Presented by Jyll Rosenfeld, Jon Stoll, and James Scibelli at the Helen Hayes Theatre, 240 W. 44 St., NYC. Opened March 23 for an open run.
Who knows whether Jackie Mason is or isn't "freshly squeezed"? What's pertinent is the way he squeezes.
Mason can extract every stubborn drop of laughter from a gag. Give him an absurdities-of-modern-life topic—the complexities of cell phones, say, or the wacky logic of the Atkins Diet—and Mason goes to town. He massages the gag. He thwacks it a few times. He digresses in order to pose some rhetorical question (and then admonishes a sucker in the front row for not answering it). Then he's back at the bit again. He gains momentum. His body starts jerking like a marionette dodging traffic; he punctuates his speech with some ripe Bronx cheers.
Then the fit subsides and he starts up another tangent.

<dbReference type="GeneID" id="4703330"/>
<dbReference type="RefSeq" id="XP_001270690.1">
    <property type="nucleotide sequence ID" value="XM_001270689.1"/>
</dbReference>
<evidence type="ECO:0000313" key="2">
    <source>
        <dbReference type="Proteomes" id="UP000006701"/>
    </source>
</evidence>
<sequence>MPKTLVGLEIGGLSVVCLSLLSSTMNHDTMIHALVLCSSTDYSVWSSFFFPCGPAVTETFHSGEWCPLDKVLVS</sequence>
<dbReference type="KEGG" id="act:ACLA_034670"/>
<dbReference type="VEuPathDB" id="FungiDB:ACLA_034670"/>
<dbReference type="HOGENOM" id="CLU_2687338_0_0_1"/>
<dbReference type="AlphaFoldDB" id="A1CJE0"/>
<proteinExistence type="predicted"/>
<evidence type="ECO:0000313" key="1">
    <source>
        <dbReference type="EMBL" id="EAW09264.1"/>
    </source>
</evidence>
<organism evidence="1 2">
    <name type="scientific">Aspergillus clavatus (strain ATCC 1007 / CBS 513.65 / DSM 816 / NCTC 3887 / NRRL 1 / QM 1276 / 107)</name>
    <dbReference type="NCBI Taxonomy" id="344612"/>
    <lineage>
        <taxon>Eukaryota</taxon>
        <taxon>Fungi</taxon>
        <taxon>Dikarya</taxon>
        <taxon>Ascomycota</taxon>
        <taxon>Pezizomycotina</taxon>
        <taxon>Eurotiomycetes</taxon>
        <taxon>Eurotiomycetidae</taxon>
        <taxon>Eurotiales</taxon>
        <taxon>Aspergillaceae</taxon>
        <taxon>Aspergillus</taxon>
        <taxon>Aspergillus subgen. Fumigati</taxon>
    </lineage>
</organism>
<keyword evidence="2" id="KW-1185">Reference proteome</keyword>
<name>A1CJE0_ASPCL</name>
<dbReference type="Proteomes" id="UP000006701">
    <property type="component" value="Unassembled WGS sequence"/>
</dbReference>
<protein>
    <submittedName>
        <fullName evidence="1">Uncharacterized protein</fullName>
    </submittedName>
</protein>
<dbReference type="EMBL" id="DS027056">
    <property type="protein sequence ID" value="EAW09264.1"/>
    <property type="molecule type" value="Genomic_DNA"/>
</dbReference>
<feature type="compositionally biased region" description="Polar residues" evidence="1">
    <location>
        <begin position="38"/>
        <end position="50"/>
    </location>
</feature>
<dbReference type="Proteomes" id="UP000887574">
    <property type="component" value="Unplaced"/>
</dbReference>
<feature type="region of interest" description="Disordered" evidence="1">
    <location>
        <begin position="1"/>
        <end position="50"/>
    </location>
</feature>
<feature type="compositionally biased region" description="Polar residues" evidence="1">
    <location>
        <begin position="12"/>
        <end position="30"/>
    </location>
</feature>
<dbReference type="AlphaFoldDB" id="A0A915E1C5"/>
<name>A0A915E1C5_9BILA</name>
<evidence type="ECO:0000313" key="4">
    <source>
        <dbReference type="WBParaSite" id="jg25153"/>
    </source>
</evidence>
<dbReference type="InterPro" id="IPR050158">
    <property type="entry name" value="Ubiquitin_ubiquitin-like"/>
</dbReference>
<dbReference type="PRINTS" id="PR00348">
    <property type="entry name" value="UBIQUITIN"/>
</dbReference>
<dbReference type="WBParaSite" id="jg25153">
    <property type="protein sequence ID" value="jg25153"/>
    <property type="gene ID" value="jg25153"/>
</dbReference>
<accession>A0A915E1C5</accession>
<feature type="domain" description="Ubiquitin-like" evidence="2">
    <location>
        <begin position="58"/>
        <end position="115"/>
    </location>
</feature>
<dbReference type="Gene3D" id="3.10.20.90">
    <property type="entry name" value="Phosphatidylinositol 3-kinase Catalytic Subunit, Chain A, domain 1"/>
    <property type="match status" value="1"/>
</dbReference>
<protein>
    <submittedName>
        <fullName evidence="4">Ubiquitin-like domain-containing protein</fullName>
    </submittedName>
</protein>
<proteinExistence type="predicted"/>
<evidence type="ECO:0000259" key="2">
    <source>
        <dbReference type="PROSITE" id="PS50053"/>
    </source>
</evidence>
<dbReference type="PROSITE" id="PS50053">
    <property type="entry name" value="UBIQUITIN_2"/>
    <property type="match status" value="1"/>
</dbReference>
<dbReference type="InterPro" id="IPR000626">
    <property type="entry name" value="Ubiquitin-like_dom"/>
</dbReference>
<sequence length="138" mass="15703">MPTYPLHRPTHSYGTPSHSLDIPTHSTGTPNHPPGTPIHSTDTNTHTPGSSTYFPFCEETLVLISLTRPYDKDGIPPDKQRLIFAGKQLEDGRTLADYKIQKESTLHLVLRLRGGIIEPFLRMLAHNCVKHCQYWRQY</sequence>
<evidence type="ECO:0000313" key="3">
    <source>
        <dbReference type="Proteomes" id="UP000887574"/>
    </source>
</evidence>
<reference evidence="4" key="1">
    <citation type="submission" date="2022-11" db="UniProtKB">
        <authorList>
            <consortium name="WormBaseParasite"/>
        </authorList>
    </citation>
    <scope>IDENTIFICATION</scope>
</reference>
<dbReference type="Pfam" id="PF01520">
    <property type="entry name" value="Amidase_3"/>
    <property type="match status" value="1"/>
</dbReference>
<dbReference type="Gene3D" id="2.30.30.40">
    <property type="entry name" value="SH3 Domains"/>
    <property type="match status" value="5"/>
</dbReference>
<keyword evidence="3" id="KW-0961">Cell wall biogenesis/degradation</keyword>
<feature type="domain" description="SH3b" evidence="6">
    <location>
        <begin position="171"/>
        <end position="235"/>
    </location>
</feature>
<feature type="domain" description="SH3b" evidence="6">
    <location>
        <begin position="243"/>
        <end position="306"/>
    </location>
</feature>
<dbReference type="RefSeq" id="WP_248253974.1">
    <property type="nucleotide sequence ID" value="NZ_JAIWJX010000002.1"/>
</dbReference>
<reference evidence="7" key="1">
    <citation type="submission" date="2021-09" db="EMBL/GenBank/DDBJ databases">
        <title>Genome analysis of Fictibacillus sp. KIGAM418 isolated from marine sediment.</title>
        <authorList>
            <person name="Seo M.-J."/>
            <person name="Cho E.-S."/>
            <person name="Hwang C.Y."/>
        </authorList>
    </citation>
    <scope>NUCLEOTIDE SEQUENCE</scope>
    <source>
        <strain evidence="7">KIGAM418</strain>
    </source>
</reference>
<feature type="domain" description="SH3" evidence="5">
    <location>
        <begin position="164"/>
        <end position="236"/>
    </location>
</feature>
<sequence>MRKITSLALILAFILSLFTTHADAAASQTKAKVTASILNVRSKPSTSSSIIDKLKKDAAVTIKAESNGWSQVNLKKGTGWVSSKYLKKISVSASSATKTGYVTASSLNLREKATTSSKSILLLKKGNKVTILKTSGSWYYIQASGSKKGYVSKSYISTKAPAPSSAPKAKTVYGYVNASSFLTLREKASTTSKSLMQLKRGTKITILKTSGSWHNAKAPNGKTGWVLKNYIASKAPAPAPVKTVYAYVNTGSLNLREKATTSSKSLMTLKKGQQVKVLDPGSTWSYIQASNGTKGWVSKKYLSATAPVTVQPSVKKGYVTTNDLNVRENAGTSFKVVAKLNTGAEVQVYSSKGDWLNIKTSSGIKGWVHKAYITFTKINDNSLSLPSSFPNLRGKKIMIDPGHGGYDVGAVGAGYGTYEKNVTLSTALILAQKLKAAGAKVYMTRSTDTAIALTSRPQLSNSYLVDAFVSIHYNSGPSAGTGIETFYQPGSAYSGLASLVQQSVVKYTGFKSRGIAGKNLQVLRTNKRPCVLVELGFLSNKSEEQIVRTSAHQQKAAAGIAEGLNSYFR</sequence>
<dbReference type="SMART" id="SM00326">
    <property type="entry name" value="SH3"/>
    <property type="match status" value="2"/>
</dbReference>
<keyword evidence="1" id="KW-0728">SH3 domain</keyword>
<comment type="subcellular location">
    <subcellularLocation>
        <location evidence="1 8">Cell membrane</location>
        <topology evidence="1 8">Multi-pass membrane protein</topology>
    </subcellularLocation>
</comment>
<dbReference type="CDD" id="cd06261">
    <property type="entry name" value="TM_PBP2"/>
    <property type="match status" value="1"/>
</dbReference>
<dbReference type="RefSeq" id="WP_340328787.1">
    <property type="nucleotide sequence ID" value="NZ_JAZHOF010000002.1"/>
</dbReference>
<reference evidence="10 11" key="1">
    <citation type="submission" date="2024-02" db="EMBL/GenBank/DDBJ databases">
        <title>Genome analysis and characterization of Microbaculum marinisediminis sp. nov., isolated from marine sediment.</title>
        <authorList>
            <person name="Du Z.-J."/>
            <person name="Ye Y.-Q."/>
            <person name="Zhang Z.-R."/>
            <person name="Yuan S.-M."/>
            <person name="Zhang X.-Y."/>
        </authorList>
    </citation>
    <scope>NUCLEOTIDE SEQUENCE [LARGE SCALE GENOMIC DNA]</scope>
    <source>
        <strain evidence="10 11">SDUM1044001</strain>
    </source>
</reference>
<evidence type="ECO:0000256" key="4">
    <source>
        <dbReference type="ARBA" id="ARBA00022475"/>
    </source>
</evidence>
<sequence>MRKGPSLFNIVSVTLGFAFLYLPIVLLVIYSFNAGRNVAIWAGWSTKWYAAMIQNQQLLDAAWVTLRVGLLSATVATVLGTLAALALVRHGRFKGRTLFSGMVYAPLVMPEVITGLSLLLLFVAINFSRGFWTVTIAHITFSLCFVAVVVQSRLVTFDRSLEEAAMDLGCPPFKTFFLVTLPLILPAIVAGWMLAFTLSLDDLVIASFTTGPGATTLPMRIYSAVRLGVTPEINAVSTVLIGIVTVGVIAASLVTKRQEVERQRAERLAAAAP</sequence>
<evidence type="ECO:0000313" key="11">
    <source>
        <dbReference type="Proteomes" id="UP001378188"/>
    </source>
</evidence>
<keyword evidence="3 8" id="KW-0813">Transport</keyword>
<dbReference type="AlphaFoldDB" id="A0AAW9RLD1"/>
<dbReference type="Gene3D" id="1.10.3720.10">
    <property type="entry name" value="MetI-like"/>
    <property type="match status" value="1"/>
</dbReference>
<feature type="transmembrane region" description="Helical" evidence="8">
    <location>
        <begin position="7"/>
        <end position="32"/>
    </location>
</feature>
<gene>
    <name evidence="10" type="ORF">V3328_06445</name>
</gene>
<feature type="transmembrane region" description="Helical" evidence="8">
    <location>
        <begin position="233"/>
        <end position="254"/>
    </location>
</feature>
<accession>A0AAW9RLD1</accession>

The subtitle here—"Just One Jew Talking!"—alludes to his last Broadway outing, 2003's "Laughing Room Only," in which he experimented with a music-variety format that utilized more than just one Jew talking. Mason tells us now that "Laughing Room" used the most-talented people available, but that audiences responded by asking, "Who wants talented people? Let's see Jackie Mason."
So now he's back to his customary solo format, with visible support only from lighting designer Paul Miller, who provides a starry, faux-glam backdrop.
The show's first half deals mostly with those aforementioned absurdities-of-modern-life tirades: Central Park's "orange curtains," personnel in emergency rooms who are obsessed with your mother's maiden name.
After intermission, things become slightly more political. But the bits lack bite. Four months after the presidential election, are jokes about John Kerry as a flip-flopper all that hilarious? When, finally, Mason gets to the Middle East, things seem more promising. But after about three or so jokes—one about the late Yasser Arafat's headgear—there's a quick retreat to safer territory: Cialis commercials and toilets that flush automatically.